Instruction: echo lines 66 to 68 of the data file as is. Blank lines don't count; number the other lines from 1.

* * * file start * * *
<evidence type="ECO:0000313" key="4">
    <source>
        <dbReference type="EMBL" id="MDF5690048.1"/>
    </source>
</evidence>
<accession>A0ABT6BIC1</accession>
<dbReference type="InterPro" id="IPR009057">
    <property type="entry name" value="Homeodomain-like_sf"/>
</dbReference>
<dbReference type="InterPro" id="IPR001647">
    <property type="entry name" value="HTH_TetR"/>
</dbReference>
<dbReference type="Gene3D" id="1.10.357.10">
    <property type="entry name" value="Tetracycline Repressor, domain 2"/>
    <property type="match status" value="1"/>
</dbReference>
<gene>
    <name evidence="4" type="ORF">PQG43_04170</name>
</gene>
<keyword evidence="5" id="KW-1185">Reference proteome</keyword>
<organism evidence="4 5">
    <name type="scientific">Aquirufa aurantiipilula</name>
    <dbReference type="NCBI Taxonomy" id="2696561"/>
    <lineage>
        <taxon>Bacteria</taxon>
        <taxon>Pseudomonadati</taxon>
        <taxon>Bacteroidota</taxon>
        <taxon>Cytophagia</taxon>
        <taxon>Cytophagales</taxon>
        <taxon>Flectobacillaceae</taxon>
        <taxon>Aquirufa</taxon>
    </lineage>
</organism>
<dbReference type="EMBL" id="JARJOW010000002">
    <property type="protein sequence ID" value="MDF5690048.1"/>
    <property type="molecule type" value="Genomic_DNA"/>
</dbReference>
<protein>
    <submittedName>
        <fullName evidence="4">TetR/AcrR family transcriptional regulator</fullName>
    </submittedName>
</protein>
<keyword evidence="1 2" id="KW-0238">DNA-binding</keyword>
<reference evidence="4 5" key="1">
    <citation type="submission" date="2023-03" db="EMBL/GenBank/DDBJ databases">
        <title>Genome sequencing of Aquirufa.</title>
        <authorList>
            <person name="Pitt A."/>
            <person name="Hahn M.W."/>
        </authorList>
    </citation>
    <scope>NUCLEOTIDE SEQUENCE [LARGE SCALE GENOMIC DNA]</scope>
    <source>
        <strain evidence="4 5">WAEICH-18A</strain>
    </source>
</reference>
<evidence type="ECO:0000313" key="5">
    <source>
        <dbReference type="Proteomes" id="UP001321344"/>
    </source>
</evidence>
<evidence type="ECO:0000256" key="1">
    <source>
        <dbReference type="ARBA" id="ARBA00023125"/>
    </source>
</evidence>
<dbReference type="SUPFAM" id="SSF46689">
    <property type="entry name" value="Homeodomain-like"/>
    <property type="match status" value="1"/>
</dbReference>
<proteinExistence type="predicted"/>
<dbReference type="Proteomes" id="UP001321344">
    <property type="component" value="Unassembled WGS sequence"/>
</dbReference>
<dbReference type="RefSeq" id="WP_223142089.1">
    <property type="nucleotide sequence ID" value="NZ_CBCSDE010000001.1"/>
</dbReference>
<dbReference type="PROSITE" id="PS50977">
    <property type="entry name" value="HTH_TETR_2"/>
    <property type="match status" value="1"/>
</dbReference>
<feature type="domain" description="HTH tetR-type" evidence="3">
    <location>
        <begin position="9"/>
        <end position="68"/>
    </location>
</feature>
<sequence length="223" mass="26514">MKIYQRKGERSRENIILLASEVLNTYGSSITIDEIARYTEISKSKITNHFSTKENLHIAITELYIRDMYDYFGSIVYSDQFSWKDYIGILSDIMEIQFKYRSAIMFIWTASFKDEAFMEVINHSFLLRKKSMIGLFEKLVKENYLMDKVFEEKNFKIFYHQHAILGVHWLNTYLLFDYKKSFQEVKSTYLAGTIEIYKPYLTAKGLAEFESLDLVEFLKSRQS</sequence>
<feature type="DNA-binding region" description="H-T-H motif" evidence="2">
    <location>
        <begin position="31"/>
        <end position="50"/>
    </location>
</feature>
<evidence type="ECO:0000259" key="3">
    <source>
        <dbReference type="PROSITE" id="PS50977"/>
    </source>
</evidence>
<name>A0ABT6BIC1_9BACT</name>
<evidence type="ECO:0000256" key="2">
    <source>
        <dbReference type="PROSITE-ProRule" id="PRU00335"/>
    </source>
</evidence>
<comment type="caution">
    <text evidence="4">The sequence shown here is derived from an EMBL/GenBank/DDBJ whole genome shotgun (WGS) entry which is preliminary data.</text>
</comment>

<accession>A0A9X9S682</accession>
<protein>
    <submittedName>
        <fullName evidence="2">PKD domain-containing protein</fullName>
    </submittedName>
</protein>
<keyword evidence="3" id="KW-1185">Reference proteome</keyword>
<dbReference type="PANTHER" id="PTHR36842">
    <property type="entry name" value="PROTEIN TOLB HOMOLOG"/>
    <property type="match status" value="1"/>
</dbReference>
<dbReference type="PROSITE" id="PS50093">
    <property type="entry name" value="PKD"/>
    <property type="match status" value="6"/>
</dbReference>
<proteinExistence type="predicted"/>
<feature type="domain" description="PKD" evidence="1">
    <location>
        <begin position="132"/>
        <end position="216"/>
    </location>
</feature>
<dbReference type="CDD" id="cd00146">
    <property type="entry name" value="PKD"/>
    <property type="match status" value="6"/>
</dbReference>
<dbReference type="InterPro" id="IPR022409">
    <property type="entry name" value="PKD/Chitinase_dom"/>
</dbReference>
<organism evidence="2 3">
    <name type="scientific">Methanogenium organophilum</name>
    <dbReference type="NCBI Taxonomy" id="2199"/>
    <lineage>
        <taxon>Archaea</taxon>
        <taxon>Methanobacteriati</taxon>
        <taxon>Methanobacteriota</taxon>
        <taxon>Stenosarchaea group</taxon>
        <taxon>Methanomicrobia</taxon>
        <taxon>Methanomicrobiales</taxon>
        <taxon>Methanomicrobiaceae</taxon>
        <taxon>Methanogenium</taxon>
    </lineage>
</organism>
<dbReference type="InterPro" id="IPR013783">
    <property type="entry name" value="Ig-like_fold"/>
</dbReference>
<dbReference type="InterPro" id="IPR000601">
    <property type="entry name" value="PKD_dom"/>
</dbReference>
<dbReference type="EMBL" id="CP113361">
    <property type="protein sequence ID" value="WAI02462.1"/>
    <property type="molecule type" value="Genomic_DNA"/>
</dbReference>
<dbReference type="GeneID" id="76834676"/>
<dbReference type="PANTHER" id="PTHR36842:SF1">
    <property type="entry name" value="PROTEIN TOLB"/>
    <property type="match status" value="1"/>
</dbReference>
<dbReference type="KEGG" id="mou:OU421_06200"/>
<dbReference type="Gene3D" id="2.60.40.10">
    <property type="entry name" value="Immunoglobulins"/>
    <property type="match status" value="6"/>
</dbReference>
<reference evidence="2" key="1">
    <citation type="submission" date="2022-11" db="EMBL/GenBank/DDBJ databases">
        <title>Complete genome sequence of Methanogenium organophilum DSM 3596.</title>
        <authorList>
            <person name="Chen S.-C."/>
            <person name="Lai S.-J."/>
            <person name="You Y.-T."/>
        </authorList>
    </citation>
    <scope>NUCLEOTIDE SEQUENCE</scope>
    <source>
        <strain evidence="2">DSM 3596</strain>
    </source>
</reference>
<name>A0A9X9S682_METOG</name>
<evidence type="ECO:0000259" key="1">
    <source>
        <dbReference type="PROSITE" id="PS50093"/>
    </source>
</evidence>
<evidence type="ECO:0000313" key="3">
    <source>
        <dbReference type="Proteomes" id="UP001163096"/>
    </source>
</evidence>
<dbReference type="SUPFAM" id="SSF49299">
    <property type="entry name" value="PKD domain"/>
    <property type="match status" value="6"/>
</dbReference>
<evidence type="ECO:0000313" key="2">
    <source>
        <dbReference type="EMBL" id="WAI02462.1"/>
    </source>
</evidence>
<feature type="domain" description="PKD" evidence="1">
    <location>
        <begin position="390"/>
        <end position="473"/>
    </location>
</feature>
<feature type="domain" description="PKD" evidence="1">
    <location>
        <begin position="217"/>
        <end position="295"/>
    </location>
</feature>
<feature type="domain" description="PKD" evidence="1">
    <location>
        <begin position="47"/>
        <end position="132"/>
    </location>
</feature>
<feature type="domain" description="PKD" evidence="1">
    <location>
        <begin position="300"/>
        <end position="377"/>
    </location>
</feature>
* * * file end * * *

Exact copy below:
</evidence>
<dbReference type="SUPFAM" id="SSF46689">
    <property type="entry name" value="Homeodomain-like"/>